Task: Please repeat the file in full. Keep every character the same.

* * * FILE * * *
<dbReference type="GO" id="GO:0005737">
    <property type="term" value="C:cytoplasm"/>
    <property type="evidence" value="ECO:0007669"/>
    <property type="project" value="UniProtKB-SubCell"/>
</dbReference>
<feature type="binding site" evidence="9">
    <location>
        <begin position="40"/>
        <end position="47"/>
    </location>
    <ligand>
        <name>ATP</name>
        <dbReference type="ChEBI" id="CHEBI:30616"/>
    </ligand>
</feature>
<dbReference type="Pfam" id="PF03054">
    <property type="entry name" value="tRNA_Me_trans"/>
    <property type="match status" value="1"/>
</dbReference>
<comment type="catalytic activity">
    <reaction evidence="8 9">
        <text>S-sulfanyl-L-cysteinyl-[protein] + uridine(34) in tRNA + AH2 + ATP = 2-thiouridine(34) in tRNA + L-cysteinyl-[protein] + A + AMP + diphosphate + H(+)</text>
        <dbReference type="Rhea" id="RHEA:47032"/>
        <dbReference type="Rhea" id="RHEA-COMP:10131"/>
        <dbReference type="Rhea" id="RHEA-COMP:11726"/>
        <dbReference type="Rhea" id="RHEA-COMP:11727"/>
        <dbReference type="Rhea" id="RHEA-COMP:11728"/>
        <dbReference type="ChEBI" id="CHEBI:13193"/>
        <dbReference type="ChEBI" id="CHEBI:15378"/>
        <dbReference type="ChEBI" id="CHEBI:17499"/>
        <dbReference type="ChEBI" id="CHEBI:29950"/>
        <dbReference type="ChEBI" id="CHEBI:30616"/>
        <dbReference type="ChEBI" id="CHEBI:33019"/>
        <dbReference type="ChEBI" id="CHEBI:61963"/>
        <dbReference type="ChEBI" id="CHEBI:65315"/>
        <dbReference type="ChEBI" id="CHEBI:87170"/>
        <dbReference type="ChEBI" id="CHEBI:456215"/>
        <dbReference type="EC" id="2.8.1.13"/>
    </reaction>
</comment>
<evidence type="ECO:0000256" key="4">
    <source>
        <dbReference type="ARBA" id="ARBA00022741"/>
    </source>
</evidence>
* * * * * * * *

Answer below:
<dbReference type="GO" id="GO:0005737">
    <property type="term" value="C:cytoplasm"/>
    <property type="evidence" value="ECO:0007669"/>
    <property type="project" value="UniProtKB-SubCell"/>
</dbReference>
<feature type="binding site" evidence="9">
    <location>
        <begin position="40"/>
        <end position="47"/>
    </location>
    <ligand>
        <name>ATP</name>
        <dbReference type="ChEBI" id="CHEBI:30616"/>
    </ligand>
</feature>
<dbReference type="Pfam" id="PF03054">
    <property type="entry name" value="tRNA_Me_trans"/>
    <property type="match status" value="1"/>
</dbReference>
<comment type="catalytic activity">
    <reaction evidence="8 9">
        <text>S-sulfanyl-L-cysteinyl-[protein] + uridine(34) in tRNA + AH2 + ATP = 2-thiouridine(34) in tRNA + L-cysteinyl-[protein] + A + AMP + diphosphate + H(+)</text>
        <dbReference type="Rhea" id="RHEA:47032"/>
        <dbReference type="Rhea" id="RHEA-COMP:10131"/>
        <dbReference type="Rhea" id="RHEA-COMP:11726"/>
        <dbReference type="Rhea" id="RHEA-COMP:11727"/>
        <dbReference type="Rhea" id="RHEA-COMP:11728"/>
        <dbReference type="ChEBI" id="CHEBI:13193"/>
        <dbReference type="ChEBI" id="CHEBI:15378"/>
        <dbReference type="ChEBI" id="CHEBI:17499"/>
        <dbReference type="ChEBI" id="CHEBI:29950"/>
        <dbReference type="ChEBI" id="CHEBI:30616"/>
        <dbReference type="ChEBI" id="CHEBI:33019"/>
        <dbReference type="ChEBI" id="CHEBI:61963"/>
        <dbReference type="ChEBI" id="CHEBI:65315"/>
        <dbReference type="ChEBI" id="CHEBI:87170"/>
        <dbReference type="ChEBI" id="CHEBI:456215"/>
        <dbReference type="EC" id="2.8.1.13"/>
    </reaction>
</comment>
<evidence type="ECO:0000256" key="4">
    <source>
        <dbReference type="ARBA" id="ARBA00022741"/>
    </source>
</evidence>